Techniques and Strategies for Interpreting Student Evaluations

Techniques and Strategies for Interpreting Student Evaluations

Techniques and Strategies for Interpreting Student Evaluations

Techniques and Strategies for Interpreting Student Evaluations


Examines the critical subject of student evaluations of teaching, furnishing both the research base behind the use of student ratings and practical suggestions for interpreting the data they provide. Focuses on all phases of the student rating process - from data gathering methods to presentation of results. Topics include methods of encouraging meaningful evaluations, midsemester feedback, uses of quality teams and focus groups, and creating questions that target individual faculty needs and interest. With a humorous look at the popular myths surrounding student evaluations and emerging research on what is known concerning student evaluations and their use, this volume argues that the evaluation of teaching is a learning process in itself. This is the 87th issue of the Jossey-Bass series New Directions for Teaching and Learning.


When student ratings are mentioned, the discussion often
turns emotional. The abundance of research on these
feedback mechanisms, however, can show how to use
them to learn how to make teaching more effective and
student learning longer lasting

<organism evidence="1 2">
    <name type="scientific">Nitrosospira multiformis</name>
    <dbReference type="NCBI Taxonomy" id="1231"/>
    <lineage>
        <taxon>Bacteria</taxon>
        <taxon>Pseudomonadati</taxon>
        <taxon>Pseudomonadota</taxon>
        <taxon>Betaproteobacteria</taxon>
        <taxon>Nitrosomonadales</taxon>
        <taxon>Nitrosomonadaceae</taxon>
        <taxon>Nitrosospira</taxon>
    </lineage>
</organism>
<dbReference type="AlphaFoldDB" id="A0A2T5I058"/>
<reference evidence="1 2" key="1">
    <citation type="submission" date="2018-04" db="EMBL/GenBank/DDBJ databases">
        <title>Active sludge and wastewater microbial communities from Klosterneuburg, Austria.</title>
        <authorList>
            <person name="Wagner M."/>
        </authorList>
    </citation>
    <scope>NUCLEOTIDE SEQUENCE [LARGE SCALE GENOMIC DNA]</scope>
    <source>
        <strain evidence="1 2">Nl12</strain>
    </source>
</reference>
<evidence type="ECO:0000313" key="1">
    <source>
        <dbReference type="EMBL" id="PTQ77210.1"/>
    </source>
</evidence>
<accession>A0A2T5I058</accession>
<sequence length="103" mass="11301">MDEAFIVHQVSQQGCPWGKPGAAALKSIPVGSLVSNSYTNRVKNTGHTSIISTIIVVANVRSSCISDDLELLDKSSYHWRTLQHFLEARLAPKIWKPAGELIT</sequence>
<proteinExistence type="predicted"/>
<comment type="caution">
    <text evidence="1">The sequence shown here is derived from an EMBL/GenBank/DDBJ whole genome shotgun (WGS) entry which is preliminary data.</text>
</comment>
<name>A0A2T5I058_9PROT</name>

[Hey, doesn't your office administer the student ratings on campus?]

And so begins another opportunity to listen to faculty concerns about student ratings of instruction, dispel popular myths, and try to explain how we prefer rating forms to be administered and the results used on campus. The collection of student ratings of instruction to evaluate faculty and courses has become commonplace at most universities, with some high stakes (Seldin, 1999). It is only natural for faculty to be curious and concerned about the student rating process.

Unfortunately, there are probably more misconceptions about student ratings than facts known about them, yet we do know quite a bit. Cashin stated as long ago as 1988 that there were over thirteen hundred articles and books dealing with research on student ratings. So what do we know? Sit back, grab a cup of coffee, and read on as I let you listen in on a conversation that I have at least once a month with faculty who have cornered me on the bus, at a football game, or in the grocery store. It is a conversation about the knowns and unknowns of student ratings.

The day began as most other days do: I was standing in line holding the door outside the espresso café when I first heard it.

[It's just a big personality contest and you know it!]

I immediately knew what the conversation was all about. Three professors standing in line ahead of me were discussing what our office had just delivered the day before: student rating results for the fall semester. I quickly sized up the threesome before they spotted me. The two men were a much-experienced full professor in chemistry and a recently hired assistant . . .

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